Analysis Of Goldsteinism In 1984

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Register to read the introduction… He turned a little sideways in his chair to drink his mug of coffee. At the table on his left the man with the strident voice was still talking remorselessly away. A young woman who was perhaps his secretary, and who was sitting with her back to Winston, was listening to him and seemed to be eagerly agreeing with everything that he said. From time to time Winston caught some such remark as 'I think you're so right, I do so agree with you', uttered in a youthful and rather silly feminine voice. But the other voice never stopped for an instant, even when the girl was speaking. Winston knew the man by sight, though he knew no more about him than that he held some important post in the Fiction Department. He was a man of about thirty, with a muscular throat and a large, mobile mouth. His head was thrown back a little, and because of the angle at which he was sitting, his spectacles caught the light and presented to Winston two blank discs instead of eyes. What was slightly horrible, was that from the stream of sound that poured out of his mouth it was almost impossible to distinguish a single word. Just once Winston caught a phrase -'complete and final elimination of Goldsteinism'- jerked out very rapidly and, as it seemed, all in one piece, like a line of type cast solid. For the rest it was just a noise, a quack-quack-quacking. And yet, though you could not actually hear what the man was saying, you could not be in any doubt about its general nature. He might be denouncing Goldstein and demanding sterner measures against thought-criminals and saboteurs, he might be fulminating against the atrocities of the Eurasian army, he might be praising Big Brother or the heroes on the Malabar front -- it made no difference. Whatever it was, you could be certain that every word of it was pure orthodoxy, pure Ingsoc. As he watched the eyeless face with the jaw moving rapidly up and down, Winston had a curious feeling that this was not a …show more content…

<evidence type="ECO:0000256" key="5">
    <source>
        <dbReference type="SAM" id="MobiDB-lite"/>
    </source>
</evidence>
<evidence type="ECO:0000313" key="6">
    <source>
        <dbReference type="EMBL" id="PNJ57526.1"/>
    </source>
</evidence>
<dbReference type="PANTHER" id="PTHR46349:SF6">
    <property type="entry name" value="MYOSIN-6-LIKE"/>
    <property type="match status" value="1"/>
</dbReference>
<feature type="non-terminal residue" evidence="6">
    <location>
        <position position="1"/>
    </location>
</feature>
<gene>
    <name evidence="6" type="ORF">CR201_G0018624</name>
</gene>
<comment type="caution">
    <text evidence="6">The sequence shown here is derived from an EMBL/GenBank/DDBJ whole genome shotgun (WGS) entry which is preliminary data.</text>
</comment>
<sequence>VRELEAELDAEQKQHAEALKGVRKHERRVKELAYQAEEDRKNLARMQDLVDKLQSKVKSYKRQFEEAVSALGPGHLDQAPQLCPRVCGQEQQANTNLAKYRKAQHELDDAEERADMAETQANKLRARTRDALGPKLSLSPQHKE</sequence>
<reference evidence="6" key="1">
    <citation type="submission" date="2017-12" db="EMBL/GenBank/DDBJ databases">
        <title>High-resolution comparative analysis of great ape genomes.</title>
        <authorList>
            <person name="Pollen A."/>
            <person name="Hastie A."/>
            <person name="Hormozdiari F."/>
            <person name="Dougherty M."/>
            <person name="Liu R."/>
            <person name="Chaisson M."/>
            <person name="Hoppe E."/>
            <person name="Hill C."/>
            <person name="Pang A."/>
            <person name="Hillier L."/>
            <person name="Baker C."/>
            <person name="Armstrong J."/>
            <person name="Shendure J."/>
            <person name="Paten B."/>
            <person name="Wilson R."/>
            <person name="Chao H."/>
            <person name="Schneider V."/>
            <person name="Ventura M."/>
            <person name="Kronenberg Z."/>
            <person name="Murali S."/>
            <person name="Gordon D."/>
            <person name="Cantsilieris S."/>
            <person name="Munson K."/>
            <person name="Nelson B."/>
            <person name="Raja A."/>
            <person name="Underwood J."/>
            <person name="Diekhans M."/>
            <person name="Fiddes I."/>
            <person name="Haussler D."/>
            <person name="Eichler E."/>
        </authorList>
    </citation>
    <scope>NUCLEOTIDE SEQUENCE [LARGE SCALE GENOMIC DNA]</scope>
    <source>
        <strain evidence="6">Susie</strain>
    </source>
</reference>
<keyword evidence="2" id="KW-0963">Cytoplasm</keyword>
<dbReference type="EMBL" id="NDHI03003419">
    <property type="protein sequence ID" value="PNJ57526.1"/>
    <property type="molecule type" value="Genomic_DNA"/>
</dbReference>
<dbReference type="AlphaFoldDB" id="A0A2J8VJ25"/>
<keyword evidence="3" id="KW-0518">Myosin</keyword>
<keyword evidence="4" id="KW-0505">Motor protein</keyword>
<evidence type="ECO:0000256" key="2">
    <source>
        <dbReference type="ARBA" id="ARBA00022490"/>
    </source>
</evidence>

Even if the fabulous Brotherhood was a reality, there still remained the difficulty of finding one's way into it. He told her of the strange intimacy that existed, or seemed to exist, between himself and O'Brien, and of the impulse he sometimes felt, simply to walk into O'Brien's presence, announce that he was the enemy of the Party, and demand his help. Curiously enough, this did not strike her as an impossibly rash thing to do. She was used to judging people by their faces, and it seemed natural to her that Winston should believe O'Brien to be trustworthy on the strength of a single flash of the eyes. Moreover she took it for granted that everyone, or nearly everyone, secretly hated the Party and would break the rules if he thought it safe to do so. But she refused to believe that widespread, organized opposition existed or could exist. The tales about Goldstein and his underground army, she said, were simply a lot of rubbish which the Party had invented for its own purposes and which you had to pretend to believe in. Times beyond number, at Party rallies and spontaneous demonstrations, she had shouted at the top of her voice for the execution of people whose names she had never heard and in whose supposed crimes she had not the faintest belief. When public trials were happening she had taken her place in the detachments from the Youth League who surrounded the courts from morning to night, chanting at intervals 'Death to the traitors!' During the Two Minutes Hate she always excelled all others in shouting insults at Goldstein. Yet she had only the dimmest idea of who Goldstein was and what doctrines he was supposed to represent. She had grown up since the Revolution and was too young to remember the ideological battles of the fifties and sixties. Such a thing as an independent political movement was outside her imagination: and in any

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